Warnings and promises to the side, Delrin did then venture into the Great Forest that night with Elum, the dashing young woodsman, and Lux, his owl companion. Somehow, miraculously, the three Best Men of her father — who were supposed to be guarding her — did not wake up, and were not aware of her disappearance until the next morning.
Meanwhile, Delrin slipped away into the woods with Elum, and Lux fluttering by occasionally, sweeping out ahead, disappearing, and re-appearing later from the sides, the rear, in silent reconnaissance. Neither spoke. And though it was dark, Delrin’s eyes adjusted readily. It was like the forests outside Abdazon down in the Cleft, for the most part, but everything was older, huger, filled with mystery and silence. Despite herself, without realizing, Delrin began humming.
Elum stopped ahead, turning, smiled, and held a finger to his lips, and pointed upward. Delrin was aware then of a myriad of eyes in the dark, looking down at her from the canopy. She stopped humming. Lux appeared, hooted twice, and flew off again.
After a time, they came out into a slight clearing, open to the night sky. Delrin looked up, and was surprised to find, mingled among the familiar constellations she knew, others which she’d never seen before — which… shouldn’t be there.
She was about to remark on this to Elum, who cut her off, saying softly, “Almost there.”
They crossed the clearing, and plunged back into the wood. After not long, Delrin began to notice a peculiar phenomenon. Sometimes she swore she saw a spot, line, or even edge of light issuing forth from the base of trees. Were they glowing from within?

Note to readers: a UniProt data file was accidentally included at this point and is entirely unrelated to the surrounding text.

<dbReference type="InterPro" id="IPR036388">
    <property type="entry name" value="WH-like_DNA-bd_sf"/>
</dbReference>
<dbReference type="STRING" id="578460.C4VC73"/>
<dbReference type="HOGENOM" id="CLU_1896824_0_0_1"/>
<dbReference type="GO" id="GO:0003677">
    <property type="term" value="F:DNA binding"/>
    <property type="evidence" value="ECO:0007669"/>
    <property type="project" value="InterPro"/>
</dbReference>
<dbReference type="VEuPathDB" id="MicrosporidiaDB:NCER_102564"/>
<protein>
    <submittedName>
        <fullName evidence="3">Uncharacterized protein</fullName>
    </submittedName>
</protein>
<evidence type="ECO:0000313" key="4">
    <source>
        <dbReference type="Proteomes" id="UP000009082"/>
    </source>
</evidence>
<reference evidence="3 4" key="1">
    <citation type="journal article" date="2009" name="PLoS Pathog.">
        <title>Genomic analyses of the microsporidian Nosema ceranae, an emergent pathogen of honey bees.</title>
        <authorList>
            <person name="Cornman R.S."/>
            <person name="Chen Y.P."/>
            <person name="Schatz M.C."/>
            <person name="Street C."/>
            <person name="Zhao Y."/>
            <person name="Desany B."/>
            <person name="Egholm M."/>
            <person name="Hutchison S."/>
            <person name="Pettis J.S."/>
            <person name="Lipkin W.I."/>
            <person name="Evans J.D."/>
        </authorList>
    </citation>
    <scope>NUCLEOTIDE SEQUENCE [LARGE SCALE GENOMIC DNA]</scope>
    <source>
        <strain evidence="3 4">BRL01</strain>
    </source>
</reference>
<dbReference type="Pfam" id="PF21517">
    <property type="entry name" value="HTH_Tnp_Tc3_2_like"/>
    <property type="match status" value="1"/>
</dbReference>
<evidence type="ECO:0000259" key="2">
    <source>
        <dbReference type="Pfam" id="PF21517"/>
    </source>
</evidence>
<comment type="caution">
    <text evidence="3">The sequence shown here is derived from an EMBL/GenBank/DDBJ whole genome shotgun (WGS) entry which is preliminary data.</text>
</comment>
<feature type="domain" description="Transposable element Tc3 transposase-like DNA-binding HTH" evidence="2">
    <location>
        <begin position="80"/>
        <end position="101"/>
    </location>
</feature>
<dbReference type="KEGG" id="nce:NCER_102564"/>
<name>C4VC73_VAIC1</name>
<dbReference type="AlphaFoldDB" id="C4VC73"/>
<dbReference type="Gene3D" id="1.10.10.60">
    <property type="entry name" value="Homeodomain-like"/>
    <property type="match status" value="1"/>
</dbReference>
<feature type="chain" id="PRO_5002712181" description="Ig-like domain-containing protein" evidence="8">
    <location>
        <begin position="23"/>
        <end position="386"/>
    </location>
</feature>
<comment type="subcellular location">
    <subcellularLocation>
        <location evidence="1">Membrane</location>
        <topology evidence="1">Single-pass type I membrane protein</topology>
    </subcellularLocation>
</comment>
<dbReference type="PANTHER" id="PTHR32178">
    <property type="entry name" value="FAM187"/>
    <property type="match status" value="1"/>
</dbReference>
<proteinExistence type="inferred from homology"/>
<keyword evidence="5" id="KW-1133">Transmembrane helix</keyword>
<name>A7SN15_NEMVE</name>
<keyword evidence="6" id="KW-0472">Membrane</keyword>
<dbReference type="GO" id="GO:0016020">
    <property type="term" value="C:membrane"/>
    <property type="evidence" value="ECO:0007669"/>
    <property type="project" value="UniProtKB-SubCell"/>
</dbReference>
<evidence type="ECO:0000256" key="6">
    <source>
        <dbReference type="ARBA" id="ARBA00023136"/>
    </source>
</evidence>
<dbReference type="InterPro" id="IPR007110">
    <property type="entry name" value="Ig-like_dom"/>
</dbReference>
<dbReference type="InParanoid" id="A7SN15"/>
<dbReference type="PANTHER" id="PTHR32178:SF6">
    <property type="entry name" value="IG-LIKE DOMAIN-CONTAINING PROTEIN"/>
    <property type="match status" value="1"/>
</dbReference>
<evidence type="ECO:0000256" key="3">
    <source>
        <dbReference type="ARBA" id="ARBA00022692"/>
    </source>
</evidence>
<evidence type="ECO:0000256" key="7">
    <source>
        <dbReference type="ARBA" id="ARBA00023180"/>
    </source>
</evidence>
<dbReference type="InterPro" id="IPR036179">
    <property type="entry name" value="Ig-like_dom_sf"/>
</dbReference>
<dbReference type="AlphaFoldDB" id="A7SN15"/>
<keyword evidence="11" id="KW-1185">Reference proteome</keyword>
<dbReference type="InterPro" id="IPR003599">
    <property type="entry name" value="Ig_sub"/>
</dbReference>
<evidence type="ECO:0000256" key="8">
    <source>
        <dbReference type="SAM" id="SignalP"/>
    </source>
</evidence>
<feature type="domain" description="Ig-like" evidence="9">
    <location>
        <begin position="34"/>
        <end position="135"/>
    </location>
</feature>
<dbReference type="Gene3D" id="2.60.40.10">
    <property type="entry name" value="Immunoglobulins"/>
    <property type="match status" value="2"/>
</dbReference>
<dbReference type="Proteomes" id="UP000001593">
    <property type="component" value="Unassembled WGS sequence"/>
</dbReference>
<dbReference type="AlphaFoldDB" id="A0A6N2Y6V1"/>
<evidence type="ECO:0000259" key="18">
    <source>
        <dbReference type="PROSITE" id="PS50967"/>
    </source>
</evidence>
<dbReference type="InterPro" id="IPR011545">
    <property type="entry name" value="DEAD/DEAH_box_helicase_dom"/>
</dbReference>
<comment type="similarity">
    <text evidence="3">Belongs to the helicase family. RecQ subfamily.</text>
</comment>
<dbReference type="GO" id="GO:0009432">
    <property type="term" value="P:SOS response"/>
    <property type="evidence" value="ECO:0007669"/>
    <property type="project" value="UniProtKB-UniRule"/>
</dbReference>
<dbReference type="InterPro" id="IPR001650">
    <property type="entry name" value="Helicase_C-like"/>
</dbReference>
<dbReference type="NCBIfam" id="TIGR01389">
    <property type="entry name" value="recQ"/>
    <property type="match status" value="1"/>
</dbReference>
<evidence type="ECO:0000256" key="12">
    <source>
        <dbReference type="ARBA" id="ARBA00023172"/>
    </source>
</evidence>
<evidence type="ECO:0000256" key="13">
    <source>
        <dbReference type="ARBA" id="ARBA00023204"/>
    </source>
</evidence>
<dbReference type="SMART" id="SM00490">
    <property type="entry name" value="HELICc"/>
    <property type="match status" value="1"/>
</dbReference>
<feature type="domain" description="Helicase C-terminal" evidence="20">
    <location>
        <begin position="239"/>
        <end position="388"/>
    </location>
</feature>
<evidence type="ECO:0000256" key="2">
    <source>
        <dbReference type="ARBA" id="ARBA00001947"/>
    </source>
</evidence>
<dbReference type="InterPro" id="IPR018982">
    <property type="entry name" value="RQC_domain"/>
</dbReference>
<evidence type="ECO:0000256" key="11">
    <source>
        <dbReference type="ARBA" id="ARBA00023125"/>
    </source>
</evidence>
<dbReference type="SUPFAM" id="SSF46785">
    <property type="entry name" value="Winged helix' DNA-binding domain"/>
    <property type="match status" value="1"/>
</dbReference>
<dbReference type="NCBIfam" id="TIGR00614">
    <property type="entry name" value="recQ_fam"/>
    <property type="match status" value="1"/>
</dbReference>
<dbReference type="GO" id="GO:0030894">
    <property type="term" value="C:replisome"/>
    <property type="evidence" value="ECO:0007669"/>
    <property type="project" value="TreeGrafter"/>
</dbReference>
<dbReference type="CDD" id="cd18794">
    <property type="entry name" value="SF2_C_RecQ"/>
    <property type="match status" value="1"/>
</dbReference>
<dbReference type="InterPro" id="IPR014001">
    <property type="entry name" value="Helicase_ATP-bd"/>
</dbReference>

As they went deeper into the wood, she saw it more clearly. Tiny doors into the base of trees. From which, occasionally light issued forth. And then one with a window, into which Delrin peered into, trying not to intrude on whoever — or whatever — might be lurking inside. Tiny people! An old man and a woman. She felt giddy.
At last, Elum lead her into a what would be a clearing, but for the thick canopy which arced across from all sides, covering most of the sky, with its strange constellations hidden from easy view.
Round wooden, hide, and thatch structures were nestled in amongst the trees, many of which themselves had little doors and inhabitants.
“The Forest Villages!” Delrin exclaimed.
Elum smiled, “Only one of many! And welcome!”
Though night still reigned where Delrin had withdrawn to deep within the Great Forest, her father’s men camped in the meadow were rising to the first rays of dawn, and the chorus of bird songs it brought.
Each awoke groggily, looking slowly one to the other, counting, with sudden awareness they were missing the fourth member of their party. Delrin!
Being trackers of some skill themselves, they easily found her trail out of the meadow, to the edge of the Great Forest, and — to their credit, as well as their foolhardiness — readily plunged without a moment’s hesitation into that dark wood.
And though no man could best their skill in their home forests within the Cleft, they were not on familiar turf, and were soon lost. What they perceived was Delrin’s trail (their craft was not subtle enough to detect the passing of Elum), wound deeply into the forest, lightened by stages, and abruptly dropped off. When they could not pick up further traces, they tried to press back the way they’d come following their own trail, and in spurts and stages, that disappeared too, swallowed by the forest floor.
At that same time, not so far away, the Assenzju the Betrayer passed the Traitor’s Gate in the Ederren mountains, above the Hypogeum, putting him a few days march from the outer edge of the Great Forest on the other side.